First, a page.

Also very importantly, Orr Hot Springs Resort is an employer. Orr provides about 1,100 hours of work every 2 weeks (28,600 hours/year), for residents of Mendocino County, with a minimum starting wage of $15.00/hr. The average hourly wage is higher — easily over $20.00/hr.

    A drop in reservations means that Orr must cut hours for some workers.

    Finally, the owner of Orr Hot Springs Resort gives generously to local charities. In 2016, Orr made $20,000 in cash donations. My own public affairs show at the Mendocino Environmental Center and KMEC Radio received a $1,000 gift. At the recent gala on Valentine’s Day weekend to benefit the Mendocino County AIDS/Viral Hepatitis Network (MCAVHN), Orr Hot Springs Resort bought three tables. Orr Hot Springs Resort also makes $10,000 to $20,000 in in-kind donations in Mendocino County annually.

    Orr Hot Springs Resorts a good neighbor. Now is the time to help Orr Hot Springs Resort. The Bailey bridge must be deployed as soon as possible.

    I am encouraged by efforts made by Director of Transpiration, Howard Dashiell. On February 22, he issued an RFP for assistance in deploying the County’s 150-foot Bailey bridge. The RFP was subject to Caltran’s Emergency Repair System and their Emergency Bid Procedures. On February 24, Director Dashiell held a bidders conference.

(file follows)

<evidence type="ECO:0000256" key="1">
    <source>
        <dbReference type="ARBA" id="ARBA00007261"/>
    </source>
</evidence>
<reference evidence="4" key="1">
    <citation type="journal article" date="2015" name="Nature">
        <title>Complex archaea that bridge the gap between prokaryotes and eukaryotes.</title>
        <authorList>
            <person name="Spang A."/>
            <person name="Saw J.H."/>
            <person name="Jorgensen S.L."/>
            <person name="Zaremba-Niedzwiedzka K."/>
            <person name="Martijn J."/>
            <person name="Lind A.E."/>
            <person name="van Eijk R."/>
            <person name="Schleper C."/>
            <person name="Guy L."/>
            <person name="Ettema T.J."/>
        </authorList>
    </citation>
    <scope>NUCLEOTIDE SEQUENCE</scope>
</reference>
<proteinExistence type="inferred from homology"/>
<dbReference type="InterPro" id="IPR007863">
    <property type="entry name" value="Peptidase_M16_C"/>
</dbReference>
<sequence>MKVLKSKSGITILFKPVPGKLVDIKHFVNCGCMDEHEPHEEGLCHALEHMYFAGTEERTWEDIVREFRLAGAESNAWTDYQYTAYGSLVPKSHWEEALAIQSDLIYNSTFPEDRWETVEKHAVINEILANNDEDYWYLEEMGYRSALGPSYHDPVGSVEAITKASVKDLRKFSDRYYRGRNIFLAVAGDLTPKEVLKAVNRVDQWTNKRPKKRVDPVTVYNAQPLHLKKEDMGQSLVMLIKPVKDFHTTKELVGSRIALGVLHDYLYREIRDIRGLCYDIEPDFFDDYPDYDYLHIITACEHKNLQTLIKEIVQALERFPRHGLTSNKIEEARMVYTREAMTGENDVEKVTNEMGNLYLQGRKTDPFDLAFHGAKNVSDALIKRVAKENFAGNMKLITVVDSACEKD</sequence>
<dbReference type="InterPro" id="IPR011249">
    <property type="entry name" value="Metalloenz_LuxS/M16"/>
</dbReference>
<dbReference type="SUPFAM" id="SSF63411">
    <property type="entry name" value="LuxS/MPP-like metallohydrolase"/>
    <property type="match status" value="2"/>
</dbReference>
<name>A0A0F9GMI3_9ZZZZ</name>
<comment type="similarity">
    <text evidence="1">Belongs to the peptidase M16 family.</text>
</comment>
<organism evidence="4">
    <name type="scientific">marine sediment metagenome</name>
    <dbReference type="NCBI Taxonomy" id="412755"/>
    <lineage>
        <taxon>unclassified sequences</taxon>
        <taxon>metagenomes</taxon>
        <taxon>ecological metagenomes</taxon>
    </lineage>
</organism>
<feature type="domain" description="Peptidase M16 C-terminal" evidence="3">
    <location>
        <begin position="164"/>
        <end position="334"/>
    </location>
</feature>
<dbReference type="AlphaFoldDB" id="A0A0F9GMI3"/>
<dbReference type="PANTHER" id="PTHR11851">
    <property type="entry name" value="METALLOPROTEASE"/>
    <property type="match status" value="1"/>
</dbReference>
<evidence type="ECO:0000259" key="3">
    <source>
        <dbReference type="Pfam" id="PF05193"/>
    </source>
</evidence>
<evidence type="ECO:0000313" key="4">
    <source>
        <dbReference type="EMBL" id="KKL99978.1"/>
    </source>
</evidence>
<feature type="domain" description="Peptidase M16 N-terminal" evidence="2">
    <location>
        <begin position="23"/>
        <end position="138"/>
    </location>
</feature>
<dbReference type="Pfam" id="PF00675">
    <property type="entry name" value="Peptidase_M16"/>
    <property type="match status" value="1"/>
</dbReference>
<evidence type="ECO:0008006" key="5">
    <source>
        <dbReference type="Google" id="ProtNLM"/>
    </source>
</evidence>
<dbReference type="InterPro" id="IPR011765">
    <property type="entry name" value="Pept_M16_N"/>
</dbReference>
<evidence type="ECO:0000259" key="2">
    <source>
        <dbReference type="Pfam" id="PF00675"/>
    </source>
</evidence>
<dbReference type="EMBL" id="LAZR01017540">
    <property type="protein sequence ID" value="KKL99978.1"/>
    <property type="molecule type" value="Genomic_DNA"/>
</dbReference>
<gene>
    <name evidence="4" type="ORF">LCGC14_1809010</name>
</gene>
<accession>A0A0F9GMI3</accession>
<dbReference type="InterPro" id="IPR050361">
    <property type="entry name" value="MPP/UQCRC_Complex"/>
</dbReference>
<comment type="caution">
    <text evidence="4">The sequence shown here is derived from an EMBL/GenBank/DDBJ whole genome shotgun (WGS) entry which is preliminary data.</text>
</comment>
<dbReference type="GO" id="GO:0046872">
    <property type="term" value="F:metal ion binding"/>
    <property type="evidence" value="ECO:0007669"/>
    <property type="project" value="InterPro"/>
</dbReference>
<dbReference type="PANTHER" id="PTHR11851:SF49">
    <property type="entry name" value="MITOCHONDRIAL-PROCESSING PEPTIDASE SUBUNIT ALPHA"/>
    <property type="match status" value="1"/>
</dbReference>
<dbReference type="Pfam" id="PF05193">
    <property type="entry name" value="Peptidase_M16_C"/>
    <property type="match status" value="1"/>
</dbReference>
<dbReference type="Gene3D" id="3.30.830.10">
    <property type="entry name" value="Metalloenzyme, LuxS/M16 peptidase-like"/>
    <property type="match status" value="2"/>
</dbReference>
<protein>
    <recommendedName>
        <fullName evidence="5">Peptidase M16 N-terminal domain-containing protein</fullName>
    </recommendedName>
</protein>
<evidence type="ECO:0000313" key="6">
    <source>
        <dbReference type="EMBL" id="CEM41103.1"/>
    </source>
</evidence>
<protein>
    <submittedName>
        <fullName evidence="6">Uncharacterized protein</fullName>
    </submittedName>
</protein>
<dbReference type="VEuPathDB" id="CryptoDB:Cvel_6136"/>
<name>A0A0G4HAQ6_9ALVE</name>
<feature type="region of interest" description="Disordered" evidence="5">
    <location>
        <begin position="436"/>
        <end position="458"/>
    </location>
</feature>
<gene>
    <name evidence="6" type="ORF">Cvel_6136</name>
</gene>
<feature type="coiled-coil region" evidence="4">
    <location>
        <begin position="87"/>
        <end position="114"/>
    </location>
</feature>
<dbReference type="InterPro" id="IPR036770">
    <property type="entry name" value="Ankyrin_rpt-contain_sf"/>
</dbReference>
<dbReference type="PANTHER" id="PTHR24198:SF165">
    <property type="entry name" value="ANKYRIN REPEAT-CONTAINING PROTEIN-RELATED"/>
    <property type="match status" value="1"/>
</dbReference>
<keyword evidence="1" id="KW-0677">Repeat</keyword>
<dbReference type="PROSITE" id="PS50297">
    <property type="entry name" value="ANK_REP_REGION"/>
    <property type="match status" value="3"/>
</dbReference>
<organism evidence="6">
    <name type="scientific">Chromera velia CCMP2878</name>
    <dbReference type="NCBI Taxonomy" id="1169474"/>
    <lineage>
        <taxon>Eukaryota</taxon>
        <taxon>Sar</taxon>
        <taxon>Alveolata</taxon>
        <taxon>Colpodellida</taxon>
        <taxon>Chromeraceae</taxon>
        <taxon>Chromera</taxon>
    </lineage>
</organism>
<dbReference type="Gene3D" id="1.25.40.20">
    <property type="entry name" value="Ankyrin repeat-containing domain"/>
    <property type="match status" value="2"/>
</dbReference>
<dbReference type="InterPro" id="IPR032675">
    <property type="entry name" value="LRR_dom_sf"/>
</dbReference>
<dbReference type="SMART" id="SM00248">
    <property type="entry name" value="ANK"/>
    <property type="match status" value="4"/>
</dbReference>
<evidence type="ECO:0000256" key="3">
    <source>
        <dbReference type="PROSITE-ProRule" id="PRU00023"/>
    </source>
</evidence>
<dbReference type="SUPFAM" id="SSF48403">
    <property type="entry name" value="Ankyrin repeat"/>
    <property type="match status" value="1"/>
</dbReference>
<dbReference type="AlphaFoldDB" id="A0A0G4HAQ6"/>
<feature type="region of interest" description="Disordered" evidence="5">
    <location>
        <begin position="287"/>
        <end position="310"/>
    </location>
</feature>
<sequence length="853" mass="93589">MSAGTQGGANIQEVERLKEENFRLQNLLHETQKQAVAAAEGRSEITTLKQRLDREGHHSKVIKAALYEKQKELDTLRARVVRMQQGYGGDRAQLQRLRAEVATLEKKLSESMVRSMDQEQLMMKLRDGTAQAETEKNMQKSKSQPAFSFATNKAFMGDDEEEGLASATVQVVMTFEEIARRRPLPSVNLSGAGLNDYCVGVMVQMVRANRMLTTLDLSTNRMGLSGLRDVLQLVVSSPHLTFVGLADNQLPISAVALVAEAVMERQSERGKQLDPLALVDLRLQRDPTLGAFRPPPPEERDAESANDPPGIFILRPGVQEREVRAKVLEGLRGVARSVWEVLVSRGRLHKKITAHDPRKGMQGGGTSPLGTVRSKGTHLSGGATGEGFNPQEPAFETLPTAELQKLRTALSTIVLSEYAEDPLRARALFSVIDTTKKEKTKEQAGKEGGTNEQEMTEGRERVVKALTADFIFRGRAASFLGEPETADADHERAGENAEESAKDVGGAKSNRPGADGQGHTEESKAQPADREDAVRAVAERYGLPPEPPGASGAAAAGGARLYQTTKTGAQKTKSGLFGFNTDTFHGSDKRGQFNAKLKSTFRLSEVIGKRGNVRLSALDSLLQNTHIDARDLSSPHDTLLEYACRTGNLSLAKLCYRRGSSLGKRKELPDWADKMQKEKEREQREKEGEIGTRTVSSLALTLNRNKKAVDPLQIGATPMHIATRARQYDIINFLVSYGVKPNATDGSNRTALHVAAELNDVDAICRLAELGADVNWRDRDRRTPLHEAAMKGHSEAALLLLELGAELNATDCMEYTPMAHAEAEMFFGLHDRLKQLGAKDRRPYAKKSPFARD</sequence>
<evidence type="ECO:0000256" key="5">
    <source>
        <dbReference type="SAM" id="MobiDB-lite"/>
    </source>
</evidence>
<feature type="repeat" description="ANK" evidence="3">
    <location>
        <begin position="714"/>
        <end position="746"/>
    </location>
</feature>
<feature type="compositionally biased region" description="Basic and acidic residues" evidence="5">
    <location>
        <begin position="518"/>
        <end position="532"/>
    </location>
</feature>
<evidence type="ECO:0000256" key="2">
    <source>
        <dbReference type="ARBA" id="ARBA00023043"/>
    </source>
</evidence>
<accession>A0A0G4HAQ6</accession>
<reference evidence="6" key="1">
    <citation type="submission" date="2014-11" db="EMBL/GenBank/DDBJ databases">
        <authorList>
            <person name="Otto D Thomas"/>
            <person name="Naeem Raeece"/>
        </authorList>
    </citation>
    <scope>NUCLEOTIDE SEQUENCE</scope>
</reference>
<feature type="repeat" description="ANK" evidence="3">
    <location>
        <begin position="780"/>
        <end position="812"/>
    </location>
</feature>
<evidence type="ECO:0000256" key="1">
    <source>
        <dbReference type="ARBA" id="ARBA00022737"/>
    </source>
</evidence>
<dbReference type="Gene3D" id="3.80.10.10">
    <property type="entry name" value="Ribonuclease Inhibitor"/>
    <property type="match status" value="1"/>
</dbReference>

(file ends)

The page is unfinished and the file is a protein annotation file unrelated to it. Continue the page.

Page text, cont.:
I, along with many other County residents, look forward to a progress report on the Bailey bridge deployment.

    Again, I emphasize that I write this letter as a private citizen only. I love Orr Hot Springs Resort. They are good neighbors. And they are responsible stewards of a sacred, environmentally fragile place which local Pomo Indians starting visiting hundreds of years ago, if not longer.

    Pomo Native Americans regularly passed through this vibrant spot on trading expeditions and on annual treks to the Mendocino coast. Unfriendly tribes agreed to co-exist peacefully while stopping at the hot springs.

    In the late 1800s, “Orr Hot Sulphur Springs” became a resting spot on the Ukiah-Mendocino stagecoach line. It developed into a popular resort for city-dwellers who came seeking health and wellness. The mineral waters were heralded as bringing great relief to arthritis and rheumatism, and to blood, kidney and liver disorders.

    Visitors come today for the deep peace they find at Orr Hot Springs. I tell my friends that at Orr you can “hear the silence”.

    Thank you.

    John Sakowicz